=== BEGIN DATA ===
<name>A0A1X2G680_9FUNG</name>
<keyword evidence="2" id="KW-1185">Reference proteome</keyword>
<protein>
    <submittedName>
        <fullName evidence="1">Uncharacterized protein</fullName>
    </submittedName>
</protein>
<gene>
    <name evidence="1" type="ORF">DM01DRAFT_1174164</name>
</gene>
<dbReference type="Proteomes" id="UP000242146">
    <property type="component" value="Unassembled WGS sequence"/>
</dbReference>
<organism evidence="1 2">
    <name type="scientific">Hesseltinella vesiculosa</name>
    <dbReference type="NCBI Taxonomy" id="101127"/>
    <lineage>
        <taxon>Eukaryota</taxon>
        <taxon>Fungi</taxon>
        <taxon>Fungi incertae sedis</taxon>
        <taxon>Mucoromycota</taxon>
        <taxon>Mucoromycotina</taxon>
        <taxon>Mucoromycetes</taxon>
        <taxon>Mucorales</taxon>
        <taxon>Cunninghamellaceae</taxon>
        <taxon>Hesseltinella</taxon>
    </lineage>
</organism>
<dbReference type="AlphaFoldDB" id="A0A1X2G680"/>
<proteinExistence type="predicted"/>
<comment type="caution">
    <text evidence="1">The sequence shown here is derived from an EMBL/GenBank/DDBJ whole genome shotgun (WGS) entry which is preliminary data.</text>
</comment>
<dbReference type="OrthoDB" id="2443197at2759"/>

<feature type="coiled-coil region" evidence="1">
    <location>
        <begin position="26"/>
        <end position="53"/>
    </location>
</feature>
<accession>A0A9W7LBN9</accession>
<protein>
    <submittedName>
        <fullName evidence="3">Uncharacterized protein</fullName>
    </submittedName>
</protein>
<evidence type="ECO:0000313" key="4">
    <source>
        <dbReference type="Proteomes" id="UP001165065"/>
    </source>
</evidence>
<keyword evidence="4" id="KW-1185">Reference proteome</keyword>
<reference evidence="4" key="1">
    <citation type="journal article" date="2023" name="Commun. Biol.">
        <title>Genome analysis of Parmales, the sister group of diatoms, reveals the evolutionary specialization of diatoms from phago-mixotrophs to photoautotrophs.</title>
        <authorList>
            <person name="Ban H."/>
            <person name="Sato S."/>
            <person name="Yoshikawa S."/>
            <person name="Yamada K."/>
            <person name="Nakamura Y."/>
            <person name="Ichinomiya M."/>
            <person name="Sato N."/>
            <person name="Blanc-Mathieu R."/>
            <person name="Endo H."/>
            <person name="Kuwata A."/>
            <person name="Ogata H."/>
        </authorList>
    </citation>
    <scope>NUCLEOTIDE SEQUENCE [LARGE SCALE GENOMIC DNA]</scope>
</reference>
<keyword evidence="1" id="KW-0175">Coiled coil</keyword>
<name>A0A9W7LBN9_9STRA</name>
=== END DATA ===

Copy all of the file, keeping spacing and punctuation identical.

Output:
<name>A0A1X2G680_9FUNG</name>
<keyword evidence="2" id="KW-1185">Reference proteome</keyword>
<protein>
    <submittedName>
        <fullName evidence="1">Uncharacterized protein</fullName>
    </submittedName>
</protein>
<gene>
    <name evidence="1" type="ORF">DM01DRAFT_1174164</name>
</gene>
<dbReference type="Proteomes" id="UP000242146">
    <property type="component" value="Unassembled WGS sequence"/>
</dbReference>
<organism evidence="1 2">
    <name type="scientific">Hesseltinella vesiculosa</name>
    <dbReference type="NCBI Taxonomy" id="101127"/>
    <lineage>
        <taxon>Eukaryota</taxon>
        <taxon>Fungi</taxon>
        <taxon>Fungi incertae sedis</taxon>
        <taxon>Mucoromycota</taxon>
        <taxon>Mucoromycotina</taxon>
        <taxon>Mucoromycetes</taxon>
        <taxon>Mucorales</taxon>
        <taxon>Cunninghamellaceae</taxon>
        <taxon>Hesseltinella</taxon>
    </lineage>
</organism>
<dbReference type="AlphaFoldDB" id="A0A1X2G680"/>
<proteinExistence type="predicted"/>
<comment type="caution">
    <text evidence="1">The sequence shown here is derived from an EMBL/GenBank/DDBJ whole genome shotgun (WGS) entry which is preliminary data.</text>
</comment>
<dbReference type="OrthoDB" id="2443197at2759"/>

<feature type="coiled-coil region" evidence="1">
    <location>
        <begin position="26"/>
        <end position="53"/>
    </location>
</feature>
<accession>A0A9W7LBN9</accession>
<protein>
    <submittedName>
        <fullName evidence="3">Uncharacterized protein</fullName>
    </submittedName>
</protein>
<evidence type="ECO:0000313" key="4">
    <source>
        <dbReference type="Proteomes" id="UP001165065"/>
    </source>
</evidence>
<keyword evidence="4" id="KW-1185">Reference proteome</keyword>
<reference evidence="4" key="1">
    <citation type="journal article" date="2023" name="Commun. Biol.">
        <title>Genome analysis of Parmales, the sister group of diatoms, reveals the evolutionary specialization of diatoms from phago-mixotrophs to photoautotrophs.</title>
        <authorList>
            <person name="Ban H."/>
            <person name="Sato S."/>
            <person name="Yoshikawa S."/>
            <person name="Yamada K."/>
            <person name="Nakamura Y."/>
            <person name="Ichinomiya M."/>
            <person name="Sato N."/>
            <person name="Blanc-Mathieu R."/>
            <person name="Endo H."/>
            <person name="Kuwata A."/>
            <person name="Ogata H."/>
        </authorList>
    </citation>
    <scope>NUCLEOTIDE SEQUENCE [LARGE SCALE GENOMIC DNA]</scope>
</reference>
<keyword evidence="1" id="KW-0175">Coiled coil</keyword>
<name>A0A9W7LBN9_9STRA</name>